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Thursday, 4 October 1956


Dr EVATT (Barton) (Leader of the Opposition) . - We are all interested in the matters that have been mentioned by the Minister for External Affairs (Mr. Casey), but I wish to re-state to the committee certain aspects of the problem of immigration so far as it appears to us. First, I draw the committee's attention to the figures given this afternoon in regard to immigration by my colleague, the honorable member for Werriwa (Mr. Whitlam). For week after week, honorable members of the Opposition were endeavouring to find out the precise relationship between immigration from the British Isles on the one hand and immigration from European countries on the other hand. However, the figures were never given to us. The Minister for Immigration (Mr. Harold Holt) gave all sorts of answers to our questions, except the answer indicating the percentage that we asked for.

I wish to refer to the figures since the census of 1954; they are comparatively recent figures. It is true that in 1948, 1949 and 1950 there was an enormous influx of immigrants who were, for the most part, displaced persons and refugees from the camps of Europe. In 1949 we received about 114 030 immigrants and in 1950 about 121,030. The attitude of the then government, which is the present Opposition, towards the problem of immigration is best stated in the policy speech of the parliamentary Labour party which was adopted by the federal executive of the Labour party. It re-states the policy of which the Minister for Immigration professes to be ignorant, although I think that he knows it well. The statement is as follows: -

In the post-war period Labor instituted the Immigration policy as a humanitarian effort to alleviate the lot of victims of World War II. as well as to build our work force and to help develop Australia.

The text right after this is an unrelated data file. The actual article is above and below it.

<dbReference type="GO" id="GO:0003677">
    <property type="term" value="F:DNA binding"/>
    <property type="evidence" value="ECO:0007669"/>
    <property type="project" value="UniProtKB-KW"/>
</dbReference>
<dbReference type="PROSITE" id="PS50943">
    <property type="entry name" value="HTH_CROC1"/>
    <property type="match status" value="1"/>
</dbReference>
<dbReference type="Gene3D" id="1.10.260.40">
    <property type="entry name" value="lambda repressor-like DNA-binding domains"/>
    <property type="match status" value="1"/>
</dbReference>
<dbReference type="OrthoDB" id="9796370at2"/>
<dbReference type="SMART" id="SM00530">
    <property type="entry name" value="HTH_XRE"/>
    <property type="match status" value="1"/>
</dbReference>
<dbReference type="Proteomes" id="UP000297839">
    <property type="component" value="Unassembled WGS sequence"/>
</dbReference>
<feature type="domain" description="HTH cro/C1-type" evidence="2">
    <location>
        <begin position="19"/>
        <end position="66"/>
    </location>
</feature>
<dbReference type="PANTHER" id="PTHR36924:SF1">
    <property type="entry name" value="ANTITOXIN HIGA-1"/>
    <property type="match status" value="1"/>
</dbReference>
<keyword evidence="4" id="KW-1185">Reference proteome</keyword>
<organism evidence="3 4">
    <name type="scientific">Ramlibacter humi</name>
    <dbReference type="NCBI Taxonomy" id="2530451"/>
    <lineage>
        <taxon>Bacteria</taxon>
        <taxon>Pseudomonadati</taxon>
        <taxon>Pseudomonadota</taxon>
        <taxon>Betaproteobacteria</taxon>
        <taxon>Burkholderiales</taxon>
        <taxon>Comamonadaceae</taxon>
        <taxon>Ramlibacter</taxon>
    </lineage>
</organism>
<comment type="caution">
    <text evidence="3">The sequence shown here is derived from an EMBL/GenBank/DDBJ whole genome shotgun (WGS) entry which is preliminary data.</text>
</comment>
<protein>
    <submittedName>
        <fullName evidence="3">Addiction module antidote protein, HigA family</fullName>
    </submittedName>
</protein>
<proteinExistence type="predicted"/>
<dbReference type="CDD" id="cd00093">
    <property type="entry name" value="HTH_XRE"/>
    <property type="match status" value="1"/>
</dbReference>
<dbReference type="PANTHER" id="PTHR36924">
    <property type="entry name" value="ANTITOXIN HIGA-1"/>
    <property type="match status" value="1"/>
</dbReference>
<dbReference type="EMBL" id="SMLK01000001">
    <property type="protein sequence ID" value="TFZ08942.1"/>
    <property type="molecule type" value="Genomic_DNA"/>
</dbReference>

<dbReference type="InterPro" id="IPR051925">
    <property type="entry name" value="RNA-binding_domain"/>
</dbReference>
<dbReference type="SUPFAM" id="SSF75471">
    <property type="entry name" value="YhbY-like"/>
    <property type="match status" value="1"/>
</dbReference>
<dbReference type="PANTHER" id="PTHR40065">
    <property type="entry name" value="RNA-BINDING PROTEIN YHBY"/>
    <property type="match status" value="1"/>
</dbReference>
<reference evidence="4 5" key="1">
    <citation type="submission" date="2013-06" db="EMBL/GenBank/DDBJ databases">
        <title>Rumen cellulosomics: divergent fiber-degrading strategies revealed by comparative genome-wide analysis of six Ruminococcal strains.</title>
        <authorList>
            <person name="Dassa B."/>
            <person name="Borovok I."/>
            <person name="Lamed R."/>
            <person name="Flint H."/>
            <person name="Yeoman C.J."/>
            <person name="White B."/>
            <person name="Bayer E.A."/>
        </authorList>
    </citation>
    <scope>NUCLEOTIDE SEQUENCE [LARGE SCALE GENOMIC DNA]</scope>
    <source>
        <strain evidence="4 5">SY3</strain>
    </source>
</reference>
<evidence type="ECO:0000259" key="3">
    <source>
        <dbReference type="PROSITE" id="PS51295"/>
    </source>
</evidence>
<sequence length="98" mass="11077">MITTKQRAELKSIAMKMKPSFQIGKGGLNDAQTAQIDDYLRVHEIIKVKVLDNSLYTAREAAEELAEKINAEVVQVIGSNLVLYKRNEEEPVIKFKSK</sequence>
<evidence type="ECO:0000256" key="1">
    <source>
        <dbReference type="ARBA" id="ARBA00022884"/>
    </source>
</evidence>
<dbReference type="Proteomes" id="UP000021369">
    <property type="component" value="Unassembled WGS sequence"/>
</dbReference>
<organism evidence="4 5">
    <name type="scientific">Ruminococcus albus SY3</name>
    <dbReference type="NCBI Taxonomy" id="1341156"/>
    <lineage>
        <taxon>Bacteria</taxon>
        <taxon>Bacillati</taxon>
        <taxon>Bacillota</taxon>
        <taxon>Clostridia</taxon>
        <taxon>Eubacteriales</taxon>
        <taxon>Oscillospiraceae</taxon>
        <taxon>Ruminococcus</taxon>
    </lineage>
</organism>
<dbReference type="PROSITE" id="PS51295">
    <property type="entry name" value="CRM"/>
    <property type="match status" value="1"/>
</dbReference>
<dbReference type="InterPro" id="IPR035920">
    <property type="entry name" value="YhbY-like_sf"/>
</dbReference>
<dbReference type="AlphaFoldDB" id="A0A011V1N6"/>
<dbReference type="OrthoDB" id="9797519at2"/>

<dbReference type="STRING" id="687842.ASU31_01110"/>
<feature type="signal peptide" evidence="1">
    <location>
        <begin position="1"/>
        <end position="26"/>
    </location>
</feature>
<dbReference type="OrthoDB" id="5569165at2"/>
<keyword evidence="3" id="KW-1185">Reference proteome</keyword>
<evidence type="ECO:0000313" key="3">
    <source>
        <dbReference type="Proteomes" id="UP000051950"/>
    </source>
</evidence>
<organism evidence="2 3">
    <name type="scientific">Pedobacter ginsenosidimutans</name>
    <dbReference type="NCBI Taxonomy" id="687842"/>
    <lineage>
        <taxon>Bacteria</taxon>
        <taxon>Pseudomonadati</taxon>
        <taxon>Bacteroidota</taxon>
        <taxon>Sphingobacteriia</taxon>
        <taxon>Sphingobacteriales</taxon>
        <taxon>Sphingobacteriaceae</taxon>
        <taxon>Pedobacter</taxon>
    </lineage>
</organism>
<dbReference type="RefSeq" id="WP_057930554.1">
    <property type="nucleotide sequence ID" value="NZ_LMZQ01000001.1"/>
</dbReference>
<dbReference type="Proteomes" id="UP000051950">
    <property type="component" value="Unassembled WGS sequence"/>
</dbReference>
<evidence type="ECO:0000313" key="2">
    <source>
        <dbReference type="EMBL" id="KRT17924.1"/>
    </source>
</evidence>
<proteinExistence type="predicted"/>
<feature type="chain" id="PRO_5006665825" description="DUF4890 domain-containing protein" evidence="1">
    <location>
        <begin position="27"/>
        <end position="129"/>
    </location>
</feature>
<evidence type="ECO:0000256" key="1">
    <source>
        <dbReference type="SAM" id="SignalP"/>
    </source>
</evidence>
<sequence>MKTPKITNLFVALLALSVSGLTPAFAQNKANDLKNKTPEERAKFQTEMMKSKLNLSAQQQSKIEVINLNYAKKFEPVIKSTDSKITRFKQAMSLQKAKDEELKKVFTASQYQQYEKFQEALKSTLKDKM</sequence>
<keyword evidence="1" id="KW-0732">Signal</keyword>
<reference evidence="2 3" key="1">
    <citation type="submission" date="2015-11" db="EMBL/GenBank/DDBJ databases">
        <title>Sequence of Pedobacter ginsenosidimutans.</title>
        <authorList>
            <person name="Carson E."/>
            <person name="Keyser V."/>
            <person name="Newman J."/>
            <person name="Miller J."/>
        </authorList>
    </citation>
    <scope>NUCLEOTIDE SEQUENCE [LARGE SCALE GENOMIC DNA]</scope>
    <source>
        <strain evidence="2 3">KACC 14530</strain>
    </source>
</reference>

Labor will continue to welcome with goodwill and comradeship these newcomers opposed to totali ananism who are willing to become democratic Australians, upholders of Trades Unionism and ihe Austalian way of life. The British tradition of freedom under law is basic to our way of living: and all migrants can and should come to share it.

That is our general approach- not an approach of hostility, but of welcome. But there are certain obligations which should be accepted by immigrants and must be maintained. The policy went on -

Migration must be regulated so as not to impose an undue strain on our economy.

I ask honorable members whether that is not axiomatic - there is no country in the world where that would not be the position. The policy continued -

The task of providing housing, hospitals, schools and transport and other services has thrown heavy burdens on the States.

Labor is satisfied that the screening and medical examination of migrants has not been adequate during the last few years. Concern is felt at the number of recent migrants with serious social and physical disabilities.

With these considerations in mind Labor will at once review the rale of intake and the screening of migrants.